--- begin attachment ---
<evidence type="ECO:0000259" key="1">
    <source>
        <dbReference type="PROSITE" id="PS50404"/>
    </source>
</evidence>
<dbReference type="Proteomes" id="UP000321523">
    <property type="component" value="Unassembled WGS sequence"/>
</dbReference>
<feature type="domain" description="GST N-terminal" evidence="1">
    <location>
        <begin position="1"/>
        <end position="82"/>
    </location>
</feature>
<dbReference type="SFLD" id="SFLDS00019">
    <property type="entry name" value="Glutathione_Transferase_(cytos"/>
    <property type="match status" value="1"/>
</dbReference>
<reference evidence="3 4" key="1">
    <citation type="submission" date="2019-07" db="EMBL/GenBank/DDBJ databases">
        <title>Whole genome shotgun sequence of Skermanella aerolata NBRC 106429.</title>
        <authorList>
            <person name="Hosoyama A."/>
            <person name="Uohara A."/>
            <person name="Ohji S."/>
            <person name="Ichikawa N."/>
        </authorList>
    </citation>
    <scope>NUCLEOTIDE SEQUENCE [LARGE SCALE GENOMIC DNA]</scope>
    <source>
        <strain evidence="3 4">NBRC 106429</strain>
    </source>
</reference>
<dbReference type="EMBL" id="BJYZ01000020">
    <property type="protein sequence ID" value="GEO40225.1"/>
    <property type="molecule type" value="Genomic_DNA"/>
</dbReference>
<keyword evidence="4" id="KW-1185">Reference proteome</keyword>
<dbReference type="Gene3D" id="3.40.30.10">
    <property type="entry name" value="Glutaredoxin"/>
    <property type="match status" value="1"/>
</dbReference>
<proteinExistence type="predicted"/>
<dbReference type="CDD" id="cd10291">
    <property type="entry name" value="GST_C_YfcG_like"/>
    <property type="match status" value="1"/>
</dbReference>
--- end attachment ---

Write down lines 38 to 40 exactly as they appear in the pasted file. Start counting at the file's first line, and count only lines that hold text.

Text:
<keyword evidence="4" id="KW-1185">Reference proteome</keyword>
<dbReference type="Gene3D" id="3.40.30.10">
    <property type="entry name" value="Glutaredoxin"/>